Dwarfism genes may provide protection against diabetes

Individuals with a certain type of dwarfism may have a genetic protection against type 1 diabetes and type 2 diabetes, according to a new study from the University of Southern California. Researchers hope that their findings could eventually lead to a new treatment for the disease in all individuals.

For the study, which was published in the journal Science Translational Medicine, the researchers followed a remote community in the Andes Mountains of Ecuador for 22 years. The community had an abnormally large number of members who had a specific type of dwarfism known as Laron syndrome.

During the study period, researchers tested participants for a wide variety of conditions. By the end of the investigation, they found that none of the individuals with Laron syndrome developed diabetes. For comparison, 5 percent of the community's non-Laron residents were diabetics.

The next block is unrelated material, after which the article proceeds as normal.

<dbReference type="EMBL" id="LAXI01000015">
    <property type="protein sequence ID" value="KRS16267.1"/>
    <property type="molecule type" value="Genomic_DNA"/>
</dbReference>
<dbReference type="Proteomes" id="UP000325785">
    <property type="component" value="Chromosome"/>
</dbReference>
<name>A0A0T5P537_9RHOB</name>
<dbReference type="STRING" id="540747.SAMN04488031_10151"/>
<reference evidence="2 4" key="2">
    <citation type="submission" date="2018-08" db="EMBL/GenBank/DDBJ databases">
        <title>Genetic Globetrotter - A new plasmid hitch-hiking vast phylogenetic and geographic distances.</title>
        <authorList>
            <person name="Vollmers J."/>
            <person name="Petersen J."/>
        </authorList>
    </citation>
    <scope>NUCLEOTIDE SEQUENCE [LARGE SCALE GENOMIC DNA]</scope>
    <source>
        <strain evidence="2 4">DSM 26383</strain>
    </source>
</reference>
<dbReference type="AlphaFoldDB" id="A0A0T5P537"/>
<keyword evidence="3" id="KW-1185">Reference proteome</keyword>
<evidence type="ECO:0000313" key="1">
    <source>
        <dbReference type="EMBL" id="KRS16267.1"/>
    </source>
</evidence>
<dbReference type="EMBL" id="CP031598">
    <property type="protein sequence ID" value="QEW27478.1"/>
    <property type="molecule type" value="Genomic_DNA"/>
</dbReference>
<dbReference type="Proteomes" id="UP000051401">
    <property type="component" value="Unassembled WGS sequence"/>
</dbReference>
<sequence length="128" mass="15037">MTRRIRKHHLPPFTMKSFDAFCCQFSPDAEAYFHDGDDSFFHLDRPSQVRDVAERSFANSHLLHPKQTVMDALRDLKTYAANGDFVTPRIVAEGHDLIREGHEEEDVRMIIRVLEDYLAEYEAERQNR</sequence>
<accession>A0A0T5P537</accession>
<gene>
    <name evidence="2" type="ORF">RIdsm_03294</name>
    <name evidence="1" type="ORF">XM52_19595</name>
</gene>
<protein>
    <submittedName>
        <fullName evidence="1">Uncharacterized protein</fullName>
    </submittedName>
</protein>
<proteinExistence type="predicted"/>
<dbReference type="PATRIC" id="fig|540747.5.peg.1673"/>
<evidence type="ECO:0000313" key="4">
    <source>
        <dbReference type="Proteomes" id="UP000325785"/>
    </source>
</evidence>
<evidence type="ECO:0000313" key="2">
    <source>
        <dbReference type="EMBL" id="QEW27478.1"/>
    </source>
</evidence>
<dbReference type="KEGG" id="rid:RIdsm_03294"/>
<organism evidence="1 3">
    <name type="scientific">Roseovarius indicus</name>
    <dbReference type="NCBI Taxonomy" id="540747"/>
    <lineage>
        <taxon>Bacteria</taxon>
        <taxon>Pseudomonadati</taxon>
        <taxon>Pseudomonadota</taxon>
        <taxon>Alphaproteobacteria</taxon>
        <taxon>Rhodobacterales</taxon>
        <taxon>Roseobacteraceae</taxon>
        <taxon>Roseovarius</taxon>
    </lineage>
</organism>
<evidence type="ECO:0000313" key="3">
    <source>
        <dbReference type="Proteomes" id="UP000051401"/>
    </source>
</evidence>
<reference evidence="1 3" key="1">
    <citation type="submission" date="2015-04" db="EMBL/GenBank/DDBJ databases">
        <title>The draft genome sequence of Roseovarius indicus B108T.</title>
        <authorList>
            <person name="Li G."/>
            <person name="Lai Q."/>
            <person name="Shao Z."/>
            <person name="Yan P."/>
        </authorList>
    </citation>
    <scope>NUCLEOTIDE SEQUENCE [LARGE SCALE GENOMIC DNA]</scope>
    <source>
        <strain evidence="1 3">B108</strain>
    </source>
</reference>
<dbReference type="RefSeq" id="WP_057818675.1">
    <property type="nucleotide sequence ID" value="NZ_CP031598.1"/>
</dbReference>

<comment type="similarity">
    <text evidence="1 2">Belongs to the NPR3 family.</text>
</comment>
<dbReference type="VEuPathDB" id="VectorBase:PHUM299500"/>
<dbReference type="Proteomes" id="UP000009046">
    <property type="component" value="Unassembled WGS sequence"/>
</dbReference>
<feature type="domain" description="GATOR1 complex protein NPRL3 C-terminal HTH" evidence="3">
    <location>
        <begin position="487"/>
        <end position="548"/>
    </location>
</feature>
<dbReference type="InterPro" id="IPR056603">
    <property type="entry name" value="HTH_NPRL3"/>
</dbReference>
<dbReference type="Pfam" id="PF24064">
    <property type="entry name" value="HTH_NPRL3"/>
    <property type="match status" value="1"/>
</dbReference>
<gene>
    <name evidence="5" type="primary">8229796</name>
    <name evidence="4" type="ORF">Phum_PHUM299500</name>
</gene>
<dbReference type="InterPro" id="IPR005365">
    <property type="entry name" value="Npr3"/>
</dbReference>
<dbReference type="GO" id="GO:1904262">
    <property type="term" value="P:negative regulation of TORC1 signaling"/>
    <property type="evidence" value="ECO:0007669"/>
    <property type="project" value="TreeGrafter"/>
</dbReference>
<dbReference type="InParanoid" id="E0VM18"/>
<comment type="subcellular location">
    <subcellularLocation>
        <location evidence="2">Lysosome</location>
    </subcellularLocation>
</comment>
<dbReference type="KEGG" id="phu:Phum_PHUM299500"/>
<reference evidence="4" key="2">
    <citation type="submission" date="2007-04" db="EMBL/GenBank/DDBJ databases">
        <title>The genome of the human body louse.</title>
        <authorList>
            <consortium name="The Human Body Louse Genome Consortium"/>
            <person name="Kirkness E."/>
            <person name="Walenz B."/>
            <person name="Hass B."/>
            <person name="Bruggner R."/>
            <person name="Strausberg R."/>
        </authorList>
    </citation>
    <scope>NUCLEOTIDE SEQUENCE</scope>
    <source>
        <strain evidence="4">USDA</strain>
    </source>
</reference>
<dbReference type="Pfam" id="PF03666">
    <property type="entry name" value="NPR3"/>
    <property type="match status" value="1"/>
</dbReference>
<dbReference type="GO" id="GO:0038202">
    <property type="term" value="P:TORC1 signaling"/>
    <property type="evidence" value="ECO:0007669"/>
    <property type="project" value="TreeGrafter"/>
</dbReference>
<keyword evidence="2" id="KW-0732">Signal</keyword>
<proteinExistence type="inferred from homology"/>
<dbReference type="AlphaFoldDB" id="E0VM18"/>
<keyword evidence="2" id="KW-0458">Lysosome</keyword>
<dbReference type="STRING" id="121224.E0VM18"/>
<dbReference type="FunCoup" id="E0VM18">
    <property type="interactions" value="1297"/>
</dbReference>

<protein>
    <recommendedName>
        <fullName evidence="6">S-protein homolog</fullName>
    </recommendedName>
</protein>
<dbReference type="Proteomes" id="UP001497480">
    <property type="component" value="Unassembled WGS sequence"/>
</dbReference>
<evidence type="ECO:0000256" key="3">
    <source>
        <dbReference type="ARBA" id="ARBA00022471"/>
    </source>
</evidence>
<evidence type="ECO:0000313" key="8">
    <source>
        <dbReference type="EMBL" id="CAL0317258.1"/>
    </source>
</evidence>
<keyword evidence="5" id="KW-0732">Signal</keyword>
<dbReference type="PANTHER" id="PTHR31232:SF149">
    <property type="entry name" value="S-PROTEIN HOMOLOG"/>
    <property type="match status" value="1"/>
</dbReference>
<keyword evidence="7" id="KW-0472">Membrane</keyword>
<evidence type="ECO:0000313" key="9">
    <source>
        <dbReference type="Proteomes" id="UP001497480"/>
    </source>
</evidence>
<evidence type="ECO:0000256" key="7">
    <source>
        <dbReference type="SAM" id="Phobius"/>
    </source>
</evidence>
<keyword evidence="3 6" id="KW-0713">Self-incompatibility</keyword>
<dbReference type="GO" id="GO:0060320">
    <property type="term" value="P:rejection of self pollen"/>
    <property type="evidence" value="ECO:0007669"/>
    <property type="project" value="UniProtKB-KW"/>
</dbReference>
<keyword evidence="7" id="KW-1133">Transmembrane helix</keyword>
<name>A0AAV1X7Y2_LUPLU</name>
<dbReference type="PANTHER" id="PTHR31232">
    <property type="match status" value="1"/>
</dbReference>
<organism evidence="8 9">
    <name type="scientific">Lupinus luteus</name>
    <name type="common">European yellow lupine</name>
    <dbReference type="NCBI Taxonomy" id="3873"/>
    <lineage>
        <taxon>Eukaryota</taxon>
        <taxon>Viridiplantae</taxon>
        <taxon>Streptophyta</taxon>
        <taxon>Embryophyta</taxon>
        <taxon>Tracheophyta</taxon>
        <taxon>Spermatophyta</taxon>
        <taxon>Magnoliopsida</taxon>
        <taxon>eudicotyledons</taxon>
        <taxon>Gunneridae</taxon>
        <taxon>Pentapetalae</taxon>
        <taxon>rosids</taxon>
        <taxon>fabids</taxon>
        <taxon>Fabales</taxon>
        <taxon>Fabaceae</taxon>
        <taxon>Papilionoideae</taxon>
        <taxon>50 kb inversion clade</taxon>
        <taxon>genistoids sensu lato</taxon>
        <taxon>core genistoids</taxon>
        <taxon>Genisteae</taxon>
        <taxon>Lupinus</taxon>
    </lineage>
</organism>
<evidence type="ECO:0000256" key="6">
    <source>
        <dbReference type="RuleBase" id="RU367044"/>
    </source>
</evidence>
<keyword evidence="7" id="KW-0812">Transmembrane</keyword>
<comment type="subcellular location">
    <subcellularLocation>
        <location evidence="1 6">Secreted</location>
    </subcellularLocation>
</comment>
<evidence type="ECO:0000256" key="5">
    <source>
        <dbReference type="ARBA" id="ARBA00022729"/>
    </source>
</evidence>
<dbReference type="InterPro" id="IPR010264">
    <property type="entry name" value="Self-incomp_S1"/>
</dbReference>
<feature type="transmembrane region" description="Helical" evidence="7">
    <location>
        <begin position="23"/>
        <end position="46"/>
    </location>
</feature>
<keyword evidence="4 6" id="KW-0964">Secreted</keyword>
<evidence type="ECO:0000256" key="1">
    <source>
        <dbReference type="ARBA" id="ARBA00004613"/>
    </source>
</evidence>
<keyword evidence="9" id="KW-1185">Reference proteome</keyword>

Additionally, the team found a dramatically reduced rate of cancer among individuals with Laron syndrome. Only one case of non-lethal cancer emerged in this group during the study, while 17 percent of the general population of the community developed cancer.



The researchers said that they are planning on studying the DNA of these individuals in the hopes of finding an indicator of diabetes protection that could be used to develop new medications to combat the disease. Currently, they are focusing on growth hormones.

They noted that many of the adults who did not have diabetes lacked growth hormone receptors. Previous studies have shown that blocking this hormone in animals had similar effects to the ones observed in the Laron syndrome subjects. The researchers believe that this could be an effective prevention strategy in individuals who are at high risk of developing type 1 or type 2 diabetes.
 
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